Monday, April 29, 2013

Aldrich: Proactive for Pyrophorics

Anyone ordered a pyrophoric reagent (butyllithium, DIBAL-H, Grignards, etc) from Aldrich lately?
Notice anything different?

For those new to the blog, I work at a relatively small biotech company, and as such do all my own ordering, from catalog lookup through payment submission. Last week, we required 100 mL of a soluble alkyl-aluminum reducing agent, so I made my order and waited for delivery. Instead, I got an email from Aldrich's Product Screening Team:
Greetings:  An item you've ordered is extremely hazardous. Please provide, at a minimum, a paragraph of how you will handle this material...
Whoa! Don't get me wrong, I'm all for enhanced laboratory safety, but we've ordered kilos of sodium hydride, liters of n-BuLi, and never encountered this particular safeguard.

When the aforementioned reagent (finally) arrived, it had the following label prominently featured on top:
"WARNING! The bottle inside this can contains a PYROPHORIC CHEMICAL. Exposure of this chemical to air as a result of careless handling or breakage of the bottle could result in spontaneous combustion of the chemical and extreme danger. This chemical should be handled only by trained, experienced and qualified personnel. Failure to follow the proper handling techniques could result in serious injury. Do not handle, transport or store the enclosed glass bottle unprotected!
     We strongly recommend retaining the metal can as a protective container for storing and/or transporting the inside bottle.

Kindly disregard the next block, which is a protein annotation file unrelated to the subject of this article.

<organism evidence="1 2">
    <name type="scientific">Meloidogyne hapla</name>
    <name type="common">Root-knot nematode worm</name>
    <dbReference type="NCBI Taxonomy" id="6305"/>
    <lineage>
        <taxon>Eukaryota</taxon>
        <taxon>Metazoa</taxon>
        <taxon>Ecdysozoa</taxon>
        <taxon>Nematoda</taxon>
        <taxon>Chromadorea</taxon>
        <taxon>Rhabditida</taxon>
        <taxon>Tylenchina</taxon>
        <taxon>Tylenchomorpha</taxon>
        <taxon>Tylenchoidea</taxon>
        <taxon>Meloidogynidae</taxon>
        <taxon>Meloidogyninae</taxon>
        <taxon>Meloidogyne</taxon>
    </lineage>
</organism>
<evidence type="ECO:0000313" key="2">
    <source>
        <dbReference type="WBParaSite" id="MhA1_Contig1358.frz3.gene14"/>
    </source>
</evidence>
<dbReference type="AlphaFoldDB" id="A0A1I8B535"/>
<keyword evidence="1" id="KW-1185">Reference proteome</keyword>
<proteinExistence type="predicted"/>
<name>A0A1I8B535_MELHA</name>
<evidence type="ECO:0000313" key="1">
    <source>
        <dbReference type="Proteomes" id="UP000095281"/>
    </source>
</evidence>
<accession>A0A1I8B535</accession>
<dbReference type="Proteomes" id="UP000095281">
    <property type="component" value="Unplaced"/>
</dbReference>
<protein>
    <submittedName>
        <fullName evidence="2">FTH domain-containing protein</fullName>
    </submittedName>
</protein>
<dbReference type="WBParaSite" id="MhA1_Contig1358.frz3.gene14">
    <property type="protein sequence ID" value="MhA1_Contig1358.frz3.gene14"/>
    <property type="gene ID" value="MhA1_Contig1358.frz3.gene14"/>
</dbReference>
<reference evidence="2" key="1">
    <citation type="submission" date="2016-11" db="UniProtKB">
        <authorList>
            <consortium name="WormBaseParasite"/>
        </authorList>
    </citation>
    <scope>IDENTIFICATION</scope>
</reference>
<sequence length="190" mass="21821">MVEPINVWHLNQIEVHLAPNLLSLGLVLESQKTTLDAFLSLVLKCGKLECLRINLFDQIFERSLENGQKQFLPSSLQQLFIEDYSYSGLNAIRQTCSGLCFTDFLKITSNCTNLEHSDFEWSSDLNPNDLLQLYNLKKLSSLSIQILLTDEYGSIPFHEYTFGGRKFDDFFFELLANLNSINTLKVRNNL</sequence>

NOTE -- Any literature included in this package must be read before attempting to use this chemical.      ALD-0056"
Double whoa! Now, I've been doing this a while, and I honestly don't recall seeing such strongly-worded labels on the outside. The label appears to be affixed a little differently from the standard product label below it, leading me to believe it's a recent addition to these product lines.

Somehow, I suspect that the increased safety precautions may have something to do with the ongoing legal battle out at UCLA.

Readers: Anyone from Aldrich read this blog? Can anyone weigh in here?

Update, 4/29: Since Andre asked so nicely in the Comments, I've included a picture, below:

Goodness, gracious, great bottle of fire!


  1. Pics or it didn't happen.

    (or Please can I see a visual if possible?)

  2. It's part of the transition to all work being done by robots. At this stage the human brain is made obsolete.